Chicago: The Prague of the West
Saturday and Sunday, Czechs were gathering around the invading tanks and soldiers, asking “Why are you here?” The Russian invasion of Czechoslovakia to suppress the liberalization of Czech life was seized as an example by every faction in Chicago. Connally used it in his speech to the Platform Committee to show why we must give vigorous support to such efforts as the Vietnam War. Senator Ralph Yarborough of Texas, speaking for the Texas challengers before the Credentials Committee, asked the Committee not to crush the “idealism of the young” with “political power” the way the Russians crushed the Czechs with “military power.” Yippies and demonstrators felt the example of Czech bravery and began using words such as Czechoslocago and Prague East and Prague West. They were also alert for strong visual images of potential theatrical effect and they too gathered around the cops, saying, “Why are you here?” The cops, without a trace of Russian queasiness, said, “This is my job.
—from No One Was Killed by John Schultz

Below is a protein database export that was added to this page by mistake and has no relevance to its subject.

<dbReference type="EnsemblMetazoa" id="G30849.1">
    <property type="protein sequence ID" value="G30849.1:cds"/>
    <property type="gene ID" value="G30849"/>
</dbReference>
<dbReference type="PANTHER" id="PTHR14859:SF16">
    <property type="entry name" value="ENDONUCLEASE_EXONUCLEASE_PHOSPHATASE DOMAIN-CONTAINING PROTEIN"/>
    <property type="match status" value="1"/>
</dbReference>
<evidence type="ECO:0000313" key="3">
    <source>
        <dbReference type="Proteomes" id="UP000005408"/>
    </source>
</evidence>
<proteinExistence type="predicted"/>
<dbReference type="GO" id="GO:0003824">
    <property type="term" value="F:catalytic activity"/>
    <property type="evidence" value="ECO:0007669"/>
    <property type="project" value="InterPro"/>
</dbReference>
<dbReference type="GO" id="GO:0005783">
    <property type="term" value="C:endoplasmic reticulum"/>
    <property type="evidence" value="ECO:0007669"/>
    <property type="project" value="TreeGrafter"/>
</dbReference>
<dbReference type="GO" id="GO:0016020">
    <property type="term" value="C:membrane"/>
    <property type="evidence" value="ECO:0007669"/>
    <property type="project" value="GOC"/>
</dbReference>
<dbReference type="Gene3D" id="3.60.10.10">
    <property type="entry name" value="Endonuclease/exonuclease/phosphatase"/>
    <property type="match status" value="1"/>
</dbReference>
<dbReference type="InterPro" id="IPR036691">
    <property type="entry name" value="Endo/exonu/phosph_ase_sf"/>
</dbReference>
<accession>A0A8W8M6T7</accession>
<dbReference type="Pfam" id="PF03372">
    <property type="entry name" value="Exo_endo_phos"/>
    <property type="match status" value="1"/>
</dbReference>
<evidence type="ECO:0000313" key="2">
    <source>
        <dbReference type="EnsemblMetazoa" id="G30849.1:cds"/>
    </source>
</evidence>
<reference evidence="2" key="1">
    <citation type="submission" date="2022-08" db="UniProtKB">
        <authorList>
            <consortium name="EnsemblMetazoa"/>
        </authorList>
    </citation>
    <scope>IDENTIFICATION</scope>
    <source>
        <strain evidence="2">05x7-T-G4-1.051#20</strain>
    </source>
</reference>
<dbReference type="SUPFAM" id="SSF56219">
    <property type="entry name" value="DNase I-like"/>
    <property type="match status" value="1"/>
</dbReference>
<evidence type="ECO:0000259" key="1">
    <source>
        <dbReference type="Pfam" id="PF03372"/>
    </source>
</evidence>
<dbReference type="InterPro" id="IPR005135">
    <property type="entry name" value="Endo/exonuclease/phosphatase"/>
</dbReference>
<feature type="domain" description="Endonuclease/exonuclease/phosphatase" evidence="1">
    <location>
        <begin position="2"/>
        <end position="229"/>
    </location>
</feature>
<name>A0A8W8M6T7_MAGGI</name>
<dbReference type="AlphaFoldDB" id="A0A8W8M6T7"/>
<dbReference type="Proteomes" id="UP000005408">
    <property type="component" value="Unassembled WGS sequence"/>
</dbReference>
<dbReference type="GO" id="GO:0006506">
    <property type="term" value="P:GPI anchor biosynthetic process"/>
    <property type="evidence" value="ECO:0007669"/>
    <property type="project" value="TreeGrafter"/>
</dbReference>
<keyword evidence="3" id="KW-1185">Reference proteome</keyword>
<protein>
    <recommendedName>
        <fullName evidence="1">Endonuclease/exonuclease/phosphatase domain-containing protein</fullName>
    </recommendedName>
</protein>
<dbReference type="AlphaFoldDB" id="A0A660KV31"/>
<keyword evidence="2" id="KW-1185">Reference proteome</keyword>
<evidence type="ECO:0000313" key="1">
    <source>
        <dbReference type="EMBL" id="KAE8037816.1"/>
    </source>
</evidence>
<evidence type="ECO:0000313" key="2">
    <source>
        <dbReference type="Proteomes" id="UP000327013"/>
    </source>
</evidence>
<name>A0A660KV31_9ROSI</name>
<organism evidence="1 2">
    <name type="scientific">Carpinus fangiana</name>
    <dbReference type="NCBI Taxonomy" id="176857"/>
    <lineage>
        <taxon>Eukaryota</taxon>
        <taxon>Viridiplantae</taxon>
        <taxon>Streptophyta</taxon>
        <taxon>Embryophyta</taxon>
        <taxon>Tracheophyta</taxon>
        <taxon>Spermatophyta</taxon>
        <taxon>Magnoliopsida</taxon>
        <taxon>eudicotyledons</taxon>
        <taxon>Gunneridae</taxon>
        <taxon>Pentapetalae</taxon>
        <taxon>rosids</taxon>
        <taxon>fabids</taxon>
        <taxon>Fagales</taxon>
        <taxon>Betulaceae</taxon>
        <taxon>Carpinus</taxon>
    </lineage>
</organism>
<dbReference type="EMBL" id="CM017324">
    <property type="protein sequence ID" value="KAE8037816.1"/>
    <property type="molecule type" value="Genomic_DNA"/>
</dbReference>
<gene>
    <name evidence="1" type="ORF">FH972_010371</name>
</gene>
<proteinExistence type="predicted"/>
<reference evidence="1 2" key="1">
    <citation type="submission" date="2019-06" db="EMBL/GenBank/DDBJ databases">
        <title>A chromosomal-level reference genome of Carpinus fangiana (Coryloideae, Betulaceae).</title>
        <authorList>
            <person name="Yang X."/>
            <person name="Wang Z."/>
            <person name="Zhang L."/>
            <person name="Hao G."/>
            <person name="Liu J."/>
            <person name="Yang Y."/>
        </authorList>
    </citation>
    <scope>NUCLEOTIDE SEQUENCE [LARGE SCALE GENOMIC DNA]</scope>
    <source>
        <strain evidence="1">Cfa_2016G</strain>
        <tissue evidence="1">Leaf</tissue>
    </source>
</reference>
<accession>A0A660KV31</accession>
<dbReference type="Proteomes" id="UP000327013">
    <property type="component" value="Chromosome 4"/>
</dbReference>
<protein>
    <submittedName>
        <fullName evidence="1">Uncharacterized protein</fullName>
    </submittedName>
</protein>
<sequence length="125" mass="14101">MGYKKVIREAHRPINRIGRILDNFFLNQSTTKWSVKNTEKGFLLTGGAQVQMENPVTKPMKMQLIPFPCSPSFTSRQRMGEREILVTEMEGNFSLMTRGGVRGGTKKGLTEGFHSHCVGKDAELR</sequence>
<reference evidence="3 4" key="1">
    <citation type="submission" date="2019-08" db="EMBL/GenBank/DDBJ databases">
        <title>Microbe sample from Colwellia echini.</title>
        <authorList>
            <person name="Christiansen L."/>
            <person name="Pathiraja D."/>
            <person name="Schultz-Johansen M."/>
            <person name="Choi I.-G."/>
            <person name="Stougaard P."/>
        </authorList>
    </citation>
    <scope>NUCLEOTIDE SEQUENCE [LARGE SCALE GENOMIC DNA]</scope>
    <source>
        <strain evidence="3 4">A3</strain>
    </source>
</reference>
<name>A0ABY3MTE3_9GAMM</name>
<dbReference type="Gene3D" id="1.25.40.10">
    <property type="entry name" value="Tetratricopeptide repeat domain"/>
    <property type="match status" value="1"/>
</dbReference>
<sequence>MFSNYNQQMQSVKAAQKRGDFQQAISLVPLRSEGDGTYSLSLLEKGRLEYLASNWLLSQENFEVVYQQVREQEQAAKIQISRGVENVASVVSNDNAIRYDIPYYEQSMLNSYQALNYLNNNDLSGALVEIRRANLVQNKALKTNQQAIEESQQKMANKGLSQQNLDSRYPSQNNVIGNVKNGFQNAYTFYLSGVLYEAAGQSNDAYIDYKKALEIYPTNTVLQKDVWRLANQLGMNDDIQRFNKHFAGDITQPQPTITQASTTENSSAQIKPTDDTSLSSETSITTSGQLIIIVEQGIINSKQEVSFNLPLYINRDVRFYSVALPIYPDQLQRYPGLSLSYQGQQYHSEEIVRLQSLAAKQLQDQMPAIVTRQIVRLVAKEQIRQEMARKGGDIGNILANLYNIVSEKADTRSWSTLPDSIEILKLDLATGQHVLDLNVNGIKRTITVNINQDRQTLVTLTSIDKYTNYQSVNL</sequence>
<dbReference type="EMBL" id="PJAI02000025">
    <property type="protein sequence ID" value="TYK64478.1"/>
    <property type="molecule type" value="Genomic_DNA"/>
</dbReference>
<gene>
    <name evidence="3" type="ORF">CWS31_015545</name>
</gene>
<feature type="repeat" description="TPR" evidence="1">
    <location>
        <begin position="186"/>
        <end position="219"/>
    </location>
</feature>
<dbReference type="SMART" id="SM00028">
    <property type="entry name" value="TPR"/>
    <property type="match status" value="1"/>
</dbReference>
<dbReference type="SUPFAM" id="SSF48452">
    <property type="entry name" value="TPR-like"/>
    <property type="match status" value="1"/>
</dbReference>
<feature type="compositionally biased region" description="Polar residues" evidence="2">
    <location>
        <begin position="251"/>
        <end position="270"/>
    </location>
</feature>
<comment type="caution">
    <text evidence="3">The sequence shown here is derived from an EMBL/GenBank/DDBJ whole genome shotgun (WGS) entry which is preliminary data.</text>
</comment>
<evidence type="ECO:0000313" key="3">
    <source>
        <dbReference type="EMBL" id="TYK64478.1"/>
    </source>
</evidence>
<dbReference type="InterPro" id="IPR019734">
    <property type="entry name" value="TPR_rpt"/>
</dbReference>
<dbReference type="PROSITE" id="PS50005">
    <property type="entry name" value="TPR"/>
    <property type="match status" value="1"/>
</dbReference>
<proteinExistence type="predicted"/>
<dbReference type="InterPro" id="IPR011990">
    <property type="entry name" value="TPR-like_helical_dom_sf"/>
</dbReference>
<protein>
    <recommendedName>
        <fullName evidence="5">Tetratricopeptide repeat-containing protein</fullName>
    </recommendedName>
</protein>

John Schultz, creator of the Story Workshop method and long-time head of the Fiction Writing department at Columbia College Chicago, died on May 6. Though he was known as an innovator in the teaching of fiction writing, his most well-known book, No One Was Killed, is a work of nonfiction, an eyewitness account of the action in the streets outside the 1968 Democratic Convention in Chicago, though those eyes were often closed by tear gas. In his foreword to the forty-year anniversary reprint, Todd Gitlin compares Schultz’s achievement to Norman Mailer’s Armies of the Night and George Orwell’s Homage to Catalonia insofar as they “bear the marks—the scars—of a writer striving to be honest about what he was doing in unaccustomed settings witnessing strange and remarkable things.”
The passage above is typical in that Schultz manages to bring together the global, the political, and the personal all in a single paragraph. Young people may have been in the streets of Prague and Paris and dozens of college campuses across the country, but for the rank and file Chicago street cop, it was just another—albeit violent—day at the office. This sort of new journalism also reflected Schultz’s notions of teaching creative writing, which he felt was best taught outside college classrooms and “developed in a living relationship with whatever kind of life events, careers, were going on for various people.”
Schultz taught for over forty years across the street from Grant Park, where the events of the book were recorded. At Punctuate, we would think that this democratic notion of writing (and the teaching of writing) informs our aesthetic, as well, and we remain grateful to John Schultz for his vision.
Ian Morris, Managing Editor